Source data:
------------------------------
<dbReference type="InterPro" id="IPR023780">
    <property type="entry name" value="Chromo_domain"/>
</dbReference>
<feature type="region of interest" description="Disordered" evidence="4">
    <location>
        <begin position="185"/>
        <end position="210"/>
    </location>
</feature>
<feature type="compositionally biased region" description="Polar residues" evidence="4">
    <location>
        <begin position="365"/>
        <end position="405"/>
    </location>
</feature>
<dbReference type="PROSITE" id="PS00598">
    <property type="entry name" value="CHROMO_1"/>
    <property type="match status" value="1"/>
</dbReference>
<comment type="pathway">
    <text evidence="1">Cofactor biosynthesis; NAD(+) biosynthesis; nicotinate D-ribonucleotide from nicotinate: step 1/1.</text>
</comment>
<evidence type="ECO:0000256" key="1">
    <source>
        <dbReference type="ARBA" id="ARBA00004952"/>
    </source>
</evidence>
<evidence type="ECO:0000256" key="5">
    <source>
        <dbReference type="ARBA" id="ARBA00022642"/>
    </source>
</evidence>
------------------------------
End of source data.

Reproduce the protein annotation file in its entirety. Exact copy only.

<dbReference type="InterPro" id="IPR023780">
    <property type="entry name" value="Chromo_domain"/>
</dbReference>
<feature type="region of interest" description="Disordered" evidence="4">
    <location>
        <begin position="185"/>
        <end position="210"/>
    </location>
</feature>
<feature type="compositionally biased region" description="Polar residues" evidence="4">
    <location>
        <begin position="365"/>
        <end position="405"/>
    </location>
</feature>
<dbReference type="PROSITE" id="PS00598">
    <property type="entry name" value="CHROMO_1"/>
    <property type="match status" value="1"/>
</dbReference>
<comment type="pathway">
    <text evidence="1">Cofactor biosynthesis; NAD(+) biosynthesis; nicotinate D-ribonucleotide from nicotinate: step 1/1.</text>
</comment>
<evidence type="ECO:0000256" key="1">
    <source>
        <dbReference type="ARBA" id="ARBA00004952"/>
    </source>
</evidence>
<evidence type="ECO:0000256" key="5">
    <source>
        <dbReference type="ARBA" id="ARBA00022642"/>
    </source>
</evidence>